William Gibson’s Spook Country

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Finished Spook Country, the new William Gibson. I doubt there will ever be a Gibson novel I won’t read, and read with pleasure, but there is, after nine novels, a certain undeniable sameness to his work. Maybe he’s just a victim of his own success — there’s so much faux-Gibson out there that even real-Gibson starts to sound like faux-Gibson after a while. But he does have an unflagging fondness for sexy, emotionally vague heroines; shadowy billionaires; conceptual artists; mongrel subcultures; obscure firearms; drug addicts; &c. I’m just saying. They crop up a lot.

But enough cavilling: to business. Hollis Henry is a journalist on assignment for a shadowy magazine called Node that may or may not exist, covering a new art world trend: “locative” art, holographic images projected over a specific location, identified by its GPS coordinates. Hollis is also the ex-lead-singer of an 80’s cult band — it’s a running gag that everybody in the book recognizes her and just wants to talk about her old band. (When Hollis turns up at a critical moment, somebody remarks drolly, “At least it’s not Morrissey.”) Our Maguffin is a mysterious shipping container, contents unknown, which is being shipped from place to place. Lots of people want to find it for some reason.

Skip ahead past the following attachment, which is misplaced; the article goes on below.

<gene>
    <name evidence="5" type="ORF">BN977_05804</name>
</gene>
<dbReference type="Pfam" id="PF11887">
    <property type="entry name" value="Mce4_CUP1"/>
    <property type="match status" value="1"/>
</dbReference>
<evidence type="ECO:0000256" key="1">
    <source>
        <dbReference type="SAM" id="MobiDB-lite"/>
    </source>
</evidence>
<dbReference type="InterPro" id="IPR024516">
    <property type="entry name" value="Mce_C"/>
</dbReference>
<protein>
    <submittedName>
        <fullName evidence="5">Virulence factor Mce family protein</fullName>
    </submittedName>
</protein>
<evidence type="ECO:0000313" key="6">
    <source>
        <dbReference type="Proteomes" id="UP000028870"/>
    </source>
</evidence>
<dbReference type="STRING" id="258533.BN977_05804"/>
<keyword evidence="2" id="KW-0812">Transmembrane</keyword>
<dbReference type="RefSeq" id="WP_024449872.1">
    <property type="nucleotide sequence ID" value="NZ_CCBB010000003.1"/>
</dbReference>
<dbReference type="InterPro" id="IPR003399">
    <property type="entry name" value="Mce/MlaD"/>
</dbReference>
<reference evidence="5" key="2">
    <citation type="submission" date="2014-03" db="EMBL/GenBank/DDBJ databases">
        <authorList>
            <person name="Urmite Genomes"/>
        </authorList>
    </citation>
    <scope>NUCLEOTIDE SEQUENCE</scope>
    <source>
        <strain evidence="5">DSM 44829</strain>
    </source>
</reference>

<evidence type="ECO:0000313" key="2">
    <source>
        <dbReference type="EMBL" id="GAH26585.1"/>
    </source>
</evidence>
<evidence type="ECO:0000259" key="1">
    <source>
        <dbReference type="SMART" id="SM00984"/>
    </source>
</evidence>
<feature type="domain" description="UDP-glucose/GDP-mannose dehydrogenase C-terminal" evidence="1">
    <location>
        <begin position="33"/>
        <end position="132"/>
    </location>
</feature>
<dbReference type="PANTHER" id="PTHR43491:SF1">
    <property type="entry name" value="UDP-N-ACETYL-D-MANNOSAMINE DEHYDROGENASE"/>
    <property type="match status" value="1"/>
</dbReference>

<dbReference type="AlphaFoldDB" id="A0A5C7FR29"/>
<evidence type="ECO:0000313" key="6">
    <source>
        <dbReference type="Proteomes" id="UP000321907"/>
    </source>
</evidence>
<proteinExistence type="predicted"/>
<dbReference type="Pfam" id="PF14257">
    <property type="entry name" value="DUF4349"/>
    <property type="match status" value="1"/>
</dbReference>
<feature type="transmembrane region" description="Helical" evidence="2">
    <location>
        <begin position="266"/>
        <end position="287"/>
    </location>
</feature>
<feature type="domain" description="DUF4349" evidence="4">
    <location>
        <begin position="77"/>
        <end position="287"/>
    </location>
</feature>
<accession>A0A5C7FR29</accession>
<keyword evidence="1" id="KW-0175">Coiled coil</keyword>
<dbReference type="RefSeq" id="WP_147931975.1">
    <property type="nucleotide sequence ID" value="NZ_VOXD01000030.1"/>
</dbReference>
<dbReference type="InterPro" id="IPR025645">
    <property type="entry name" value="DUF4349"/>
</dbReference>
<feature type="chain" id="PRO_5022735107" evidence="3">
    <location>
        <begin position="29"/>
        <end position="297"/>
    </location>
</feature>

The plot threads connecting the various characters in Spook Country are gossamer-thin — in fact the whole plot can more or less be hygienically disposed of. But Gibson novels aren’t so much about the plot, they’re really just an excuse to sort through the rattle-bag of Gibson’s random thoughts, like this one: “He’d once dated a woman who liked to say that the windows of Army surplus stores constituted hymns to male powerlessness.” Blimey. And Gibson does find the most interesting stuff, like Volapuk, a rough-and-ready slang Russians use for typing in Cyrillic on a Roman-character keyboard (this is actually a real thing).

Later Gibson reminds me a bit of the AI artist in Count Zero, endlessly sifting through the detritus of civilization and piecing together lovely little Cornell boxes out of it. They’re lovely, but at the end of the day, they are just little Cornell boxes. Now, I ain’t saying he’s gone soft on us, but isn’t he nostalgic at all for the angry, vicious far future of the Sprawl? At all? All those nasty prosthetics and hideous body modifications and whatnot? Come on, just one little cortex bomb. A tissue graft. Throw me a distorted, polymer-enhanced, vat-grown bone here.